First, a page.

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Where am I?
PhD Student @ amoeba.msstate.edu
Research Interests:

Build tools to locate, capture, culture, characterize, and preserve novel microbes.

I hunt microbes. Specifically, the coolest microbes, protists and their symbiotic associates. Currently, I'm working to capture and characterize amoebae, which are an extremely diverse and interesting polyphyletic group of eukaryotic life.

In an effort to explain my research interests, I wrote a manifesto below for context:



“The jaguars, ants, and orchids would still occupy distant forests in all their splendor, but now they would be joined by an even stranger and vastly more complex living world virtually without end.”
-E. O. Wilson (Naturalist autobiography)

What the hell has microbial life been doing for ~4 billion years?
(No seriously, email me if you know the answers.)

It can be said with reasonable certainty that biologists study life. Yet after centuries of work, 87-99.999% of all existing species on Earth remain undiscovered. 1 2 Also, many of these undiscovered species are in the process of dying out, and it may surprise you to know that biologists cannot study living things once they go extinct. Now dear reader, I tell you, there are the consequences of undiscovered life going extinct, especially if they leave no footprint behind as evidence of their prior existence.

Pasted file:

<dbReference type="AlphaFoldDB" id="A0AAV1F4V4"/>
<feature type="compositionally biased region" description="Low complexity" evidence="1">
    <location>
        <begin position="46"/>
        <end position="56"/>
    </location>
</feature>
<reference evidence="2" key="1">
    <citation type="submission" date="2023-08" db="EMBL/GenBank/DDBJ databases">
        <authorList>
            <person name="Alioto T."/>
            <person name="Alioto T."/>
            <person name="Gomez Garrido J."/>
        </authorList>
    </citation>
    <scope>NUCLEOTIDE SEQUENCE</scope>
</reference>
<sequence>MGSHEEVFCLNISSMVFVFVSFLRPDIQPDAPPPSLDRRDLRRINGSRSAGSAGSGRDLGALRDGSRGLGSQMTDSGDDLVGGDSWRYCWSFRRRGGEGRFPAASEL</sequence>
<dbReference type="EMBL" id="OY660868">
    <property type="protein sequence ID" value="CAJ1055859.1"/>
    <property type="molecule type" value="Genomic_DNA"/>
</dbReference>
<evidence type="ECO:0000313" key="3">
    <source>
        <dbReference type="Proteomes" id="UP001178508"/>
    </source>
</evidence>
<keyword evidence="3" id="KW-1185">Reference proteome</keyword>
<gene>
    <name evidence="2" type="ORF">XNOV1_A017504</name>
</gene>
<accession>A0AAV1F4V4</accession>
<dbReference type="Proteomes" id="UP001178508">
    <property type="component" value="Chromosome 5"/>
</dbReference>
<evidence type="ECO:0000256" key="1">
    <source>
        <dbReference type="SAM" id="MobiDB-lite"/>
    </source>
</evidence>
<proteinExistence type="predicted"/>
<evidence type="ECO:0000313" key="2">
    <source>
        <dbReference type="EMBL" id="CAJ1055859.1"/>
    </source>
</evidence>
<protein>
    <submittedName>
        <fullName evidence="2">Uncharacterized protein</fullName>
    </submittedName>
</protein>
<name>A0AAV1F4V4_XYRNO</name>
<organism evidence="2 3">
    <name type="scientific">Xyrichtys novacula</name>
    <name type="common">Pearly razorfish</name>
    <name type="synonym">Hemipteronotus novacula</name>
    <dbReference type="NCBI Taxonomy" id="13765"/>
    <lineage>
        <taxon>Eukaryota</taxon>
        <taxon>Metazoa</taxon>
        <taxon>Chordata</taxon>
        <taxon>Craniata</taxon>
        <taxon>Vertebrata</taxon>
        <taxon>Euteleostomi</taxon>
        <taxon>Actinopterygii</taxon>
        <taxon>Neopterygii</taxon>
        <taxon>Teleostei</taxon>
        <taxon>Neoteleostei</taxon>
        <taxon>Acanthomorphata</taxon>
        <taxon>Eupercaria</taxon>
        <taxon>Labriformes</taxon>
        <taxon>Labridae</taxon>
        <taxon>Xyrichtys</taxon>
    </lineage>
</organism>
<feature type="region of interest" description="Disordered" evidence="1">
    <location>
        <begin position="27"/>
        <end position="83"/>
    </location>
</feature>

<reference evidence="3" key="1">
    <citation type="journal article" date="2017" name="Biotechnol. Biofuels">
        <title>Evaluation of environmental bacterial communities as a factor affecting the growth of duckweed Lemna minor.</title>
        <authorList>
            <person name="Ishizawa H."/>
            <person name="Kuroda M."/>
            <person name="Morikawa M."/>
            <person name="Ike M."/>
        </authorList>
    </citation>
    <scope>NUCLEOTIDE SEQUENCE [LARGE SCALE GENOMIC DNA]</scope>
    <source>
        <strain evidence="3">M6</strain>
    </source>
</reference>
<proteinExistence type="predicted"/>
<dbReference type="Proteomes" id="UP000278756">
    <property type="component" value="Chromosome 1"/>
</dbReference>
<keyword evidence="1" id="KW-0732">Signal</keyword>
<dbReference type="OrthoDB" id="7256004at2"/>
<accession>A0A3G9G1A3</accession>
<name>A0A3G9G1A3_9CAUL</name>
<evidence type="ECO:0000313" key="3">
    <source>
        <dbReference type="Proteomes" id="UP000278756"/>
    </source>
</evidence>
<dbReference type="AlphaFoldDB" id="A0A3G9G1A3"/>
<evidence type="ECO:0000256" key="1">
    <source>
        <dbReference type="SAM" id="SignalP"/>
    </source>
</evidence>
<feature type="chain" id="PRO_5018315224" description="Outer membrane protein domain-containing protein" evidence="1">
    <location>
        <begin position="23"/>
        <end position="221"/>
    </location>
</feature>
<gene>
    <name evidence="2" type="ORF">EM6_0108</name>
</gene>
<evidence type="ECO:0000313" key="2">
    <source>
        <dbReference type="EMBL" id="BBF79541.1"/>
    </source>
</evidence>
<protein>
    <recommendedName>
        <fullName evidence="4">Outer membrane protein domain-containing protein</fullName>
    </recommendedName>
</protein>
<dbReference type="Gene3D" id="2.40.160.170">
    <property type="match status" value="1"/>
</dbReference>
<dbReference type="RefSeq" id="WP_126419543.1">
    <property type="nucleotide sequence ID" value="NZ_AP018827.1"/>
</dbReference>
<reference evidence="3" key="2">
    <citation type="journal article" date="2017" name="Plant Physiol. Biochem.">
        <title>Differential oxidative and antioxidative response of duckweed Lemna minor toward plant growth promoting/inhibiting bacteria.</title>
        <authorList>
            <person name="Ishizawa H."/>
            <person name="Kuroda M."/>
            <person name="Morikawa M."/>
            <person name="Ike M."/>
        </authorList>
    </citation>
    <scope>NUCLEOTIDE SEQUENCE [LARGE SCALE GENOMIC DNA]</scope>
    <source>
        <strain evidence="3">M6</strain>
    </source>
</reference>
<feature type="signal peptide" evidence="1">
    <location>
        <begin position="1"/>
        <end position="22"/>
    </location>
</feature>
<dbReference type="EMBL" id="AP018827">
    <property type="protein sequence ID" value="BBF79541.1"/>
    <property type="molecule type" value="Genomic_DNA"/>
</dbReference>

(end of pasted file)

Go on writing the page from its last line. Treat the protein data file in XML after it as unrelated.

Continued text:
I fear the consequences. I fear for emerging biologists as the possibility of undiscovered organisms going extinct threatens the progress of science. The future of biology depends on establishing new model organisms because the continued use of older models generates a reductionist view of life rather than a comprehensive one. An extinct lineage will not become living tools for understanding life and will not have potential for applications outside of biology. It is an uncomfortable situation for both basic and medical scientists.

The sixth mass extinction looms over all life on Earth 3 , but what can we do about it? Most people deal with the extinction problem by tackling environmental issues. However, I choose to find as many undiscovered organisms as I can before they go extinct. Consider the following situation: